Four-valued semantics for relevant logics (and some of their rivals)
- 56 Downloads
This paper gives an outline of three different approaches to the four-valued semantics for relevant logics (and other non-classical logics in their vicinity). The first approach borrows from the ‘Australian Plan’ semantics, which uses a unary operator ‘⋆’ for the evaluation of negation. This approach can model anything that the two-valued account can, but at the cost of relying on insights from the Australian Plan. The second approach is natural, well motivated, independent of the Australian Plan, and it provides a semantics for the contraction-free relevant logicC (orRW). Unfortunately, its approach seems to model little else. The third approach seems to capture a wide range of formal systems, but at the time of writing, lacks a completeness proof.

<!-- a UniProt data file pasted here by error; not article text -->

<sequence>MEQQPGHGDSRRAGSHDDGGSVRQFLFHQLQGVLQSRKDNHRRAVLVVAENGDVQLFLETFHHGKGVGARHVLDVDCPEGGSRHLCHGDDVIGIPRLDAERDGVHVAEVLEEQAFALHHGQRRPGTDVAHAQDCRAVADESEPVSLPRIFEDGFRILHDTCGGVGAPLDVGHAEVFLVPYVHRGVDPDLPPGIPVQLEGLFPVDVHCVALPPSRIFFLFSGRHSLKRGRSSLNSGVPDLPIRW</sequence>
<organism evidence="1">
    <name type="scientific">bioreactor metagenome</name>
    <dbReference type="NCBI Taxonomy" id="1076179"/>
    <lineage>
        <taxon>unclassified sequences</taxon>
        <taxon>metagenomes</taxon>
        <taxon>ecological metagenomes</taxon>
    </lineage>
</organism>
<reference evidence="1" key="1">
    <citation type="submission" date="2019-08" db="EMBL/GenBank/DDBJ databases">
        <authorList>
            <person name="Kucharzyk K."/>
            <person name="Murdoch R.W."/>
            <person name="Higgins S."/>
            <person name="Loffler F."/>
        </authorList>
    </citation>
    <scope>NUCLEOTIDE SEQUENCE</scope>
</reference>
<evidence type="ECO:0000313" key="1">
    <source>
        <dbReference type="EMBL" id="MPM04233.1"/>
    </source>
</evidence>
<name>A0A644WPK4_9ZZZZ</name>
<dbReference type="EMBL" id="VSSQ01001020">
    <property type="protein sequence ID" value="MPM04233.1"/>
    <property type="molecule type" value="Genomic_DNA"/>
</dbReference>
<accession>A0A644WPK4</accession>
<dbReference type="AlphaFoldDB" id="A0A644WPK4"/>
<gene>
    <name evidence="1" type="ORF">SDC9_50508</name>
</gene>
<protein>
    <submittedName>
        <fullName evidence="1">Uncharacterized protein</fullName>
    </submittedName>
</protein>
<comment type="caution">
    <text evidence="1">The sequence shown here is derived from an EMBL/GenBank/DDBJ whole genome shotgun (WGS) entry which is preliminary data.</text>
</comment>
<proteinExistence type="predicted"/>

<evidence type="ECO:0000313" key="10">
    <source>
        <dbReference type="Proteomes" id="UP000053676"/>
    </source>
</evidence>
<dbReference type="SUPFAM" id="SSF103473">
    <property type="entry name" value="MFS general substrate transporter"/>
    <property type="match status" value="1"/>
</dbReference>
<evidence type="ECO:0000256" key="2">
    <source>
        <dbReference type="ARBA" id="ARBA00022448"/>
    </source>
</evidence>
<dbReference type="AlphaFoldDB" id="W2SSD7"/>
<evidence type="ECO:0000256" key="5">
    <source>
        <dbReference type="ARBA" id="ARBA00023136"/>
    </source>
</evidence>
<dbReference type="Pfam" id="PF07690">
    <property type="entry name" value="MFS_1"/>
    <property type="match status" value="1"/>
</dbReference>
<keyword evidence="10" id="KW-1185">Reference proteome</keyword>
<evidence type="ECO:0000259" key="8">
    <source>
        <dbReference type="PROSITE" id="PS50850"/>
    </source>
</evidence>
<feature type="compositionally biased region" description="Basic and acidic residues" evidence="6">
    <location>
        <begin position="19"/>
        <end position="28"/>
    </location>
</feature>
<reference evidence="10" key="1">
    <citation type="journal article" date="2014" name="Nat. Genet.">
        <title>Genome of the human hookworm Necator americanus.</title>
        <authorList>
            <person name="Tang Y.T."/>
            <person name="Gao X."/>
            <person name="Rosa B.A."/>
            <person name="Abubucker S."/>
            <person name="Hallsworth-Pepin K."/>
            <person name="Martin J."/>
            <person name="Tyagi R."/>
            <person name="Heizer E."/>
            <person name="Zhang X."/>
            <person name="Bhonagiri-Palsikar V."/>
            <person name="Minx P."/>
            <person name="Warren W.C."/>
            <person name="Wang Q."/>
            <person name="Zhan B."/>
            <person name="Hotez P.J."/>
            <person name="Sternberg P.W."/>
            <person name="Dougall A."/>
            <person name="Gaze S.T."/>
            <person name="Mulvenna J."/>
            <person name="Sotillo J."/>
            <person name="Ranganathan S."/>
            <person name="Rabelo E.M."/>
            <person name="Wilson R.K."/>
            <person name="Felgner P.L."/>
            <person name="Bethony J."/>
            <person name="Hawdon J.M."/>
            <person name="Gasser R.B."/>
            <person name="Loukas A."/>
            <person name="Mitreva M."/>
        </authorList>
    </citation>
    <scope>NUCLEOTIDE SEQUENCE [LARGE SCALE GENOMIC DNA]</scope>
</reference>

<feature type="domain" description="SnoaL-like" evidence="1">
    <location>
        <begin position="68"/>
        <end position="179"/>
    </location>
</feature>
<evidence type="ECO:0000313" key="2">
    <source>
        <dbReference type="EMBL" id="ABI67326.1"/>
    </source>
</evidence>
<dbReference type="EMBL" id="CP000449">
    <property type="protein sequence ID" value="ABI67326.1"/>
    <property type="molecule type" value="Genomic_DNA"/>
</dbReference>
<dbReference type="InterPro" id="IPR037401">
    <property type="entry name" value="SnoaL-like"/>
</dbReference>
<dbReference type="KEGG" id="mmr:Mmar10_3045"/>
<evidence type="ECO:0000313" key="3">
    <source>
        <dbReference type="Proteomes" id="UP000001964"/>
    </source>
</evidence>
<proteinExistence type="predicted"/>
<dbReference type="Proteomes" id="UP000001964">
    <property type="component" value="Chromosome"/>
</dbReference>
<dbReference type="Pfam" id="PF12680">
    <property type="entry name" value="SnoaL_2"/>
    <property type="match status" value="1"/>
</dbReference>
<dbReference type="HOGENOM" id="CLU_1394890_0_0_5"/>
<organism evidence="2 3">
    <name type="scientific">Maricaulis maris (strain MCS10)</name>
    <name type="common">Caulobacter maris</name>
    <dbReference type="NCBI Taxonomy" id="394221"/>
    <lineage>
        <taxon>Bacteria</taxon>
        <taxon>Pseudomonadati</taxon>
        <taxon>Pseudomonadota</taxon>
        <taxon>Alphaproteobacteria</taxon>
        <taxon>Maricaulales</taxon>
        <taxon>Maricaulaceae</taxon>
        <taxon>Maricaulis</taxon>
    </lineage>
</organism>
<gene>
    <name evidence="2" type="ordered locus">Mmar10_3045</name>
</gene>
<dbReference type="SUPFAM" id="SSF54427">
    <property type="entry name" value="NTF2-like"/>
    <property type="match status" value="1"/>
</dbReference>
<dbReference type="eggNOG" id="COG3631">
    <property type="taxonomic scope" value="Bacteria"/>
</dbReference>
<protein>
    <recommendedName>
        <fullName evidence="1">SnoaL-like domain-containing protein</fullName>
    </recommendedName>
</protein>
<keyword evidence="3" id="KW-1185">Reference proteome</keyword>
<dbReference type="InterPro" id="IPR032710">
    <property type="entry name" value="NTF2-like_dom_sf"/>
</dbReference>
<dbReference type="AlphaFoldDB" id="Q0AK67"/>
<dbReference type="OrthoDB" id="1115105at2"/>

Unable to display preview. Download preview PDF.
- Belnap, N. D., Jr. (1977), ‘A Useful Four-Valued Logic,’ in J.M Dunn and G. Epstein (eds),Modern Uses of Multiple-Valued Logic, Dordrecht, 8–37.Google Scholar
- Belnap, N. D., Jr. (1977), ‘How a Computer Should Think,’ in G. Ryle (ed.),Contemporary Aspects of Philosophy, Oriel Press, 30–55.Google Scholar
- Dunn, J. M. (1976), ‘Intuitive Semantics for First-Degree Entailment and ‘Coupled Trees’,’Philosophical Studies 29, 149–168.Google Scholar
- Priest, G. (1979), ‘Logic of Paradox’,Journal of Philosophical Logic 8, 219–241.Google Scholar
- Priest, G. and R. Sylvan (1992), ‘Simplified Semantics for Basic Relevant Logics’,Journal of Philosophical Logic 21, 217–232.Google Scholar
- Restall, G. (1993), ‘Simplified Semantics for Relevant Logics (and Some of Their Rivals)’,Journal of Philosophical Logic 22, 481–511.Google Scholar
- Routley, R., V. Plumwood, R. Meyer and R. Brady (1982),Relevant Logics and their Rivals, Ridgeview.Google Scholar
- Slaney, J. (1990), ‘A General Logic’,Australian Journal of Philosophy 68, 74–88.Google Scholar
- Slaney, J. (1989), ‘Finite Models for some Non-Classical Logics’, Technical Report TR-ARP-2/90, Automated Reasoning Project, Australian National University, Canberra.Google Scholar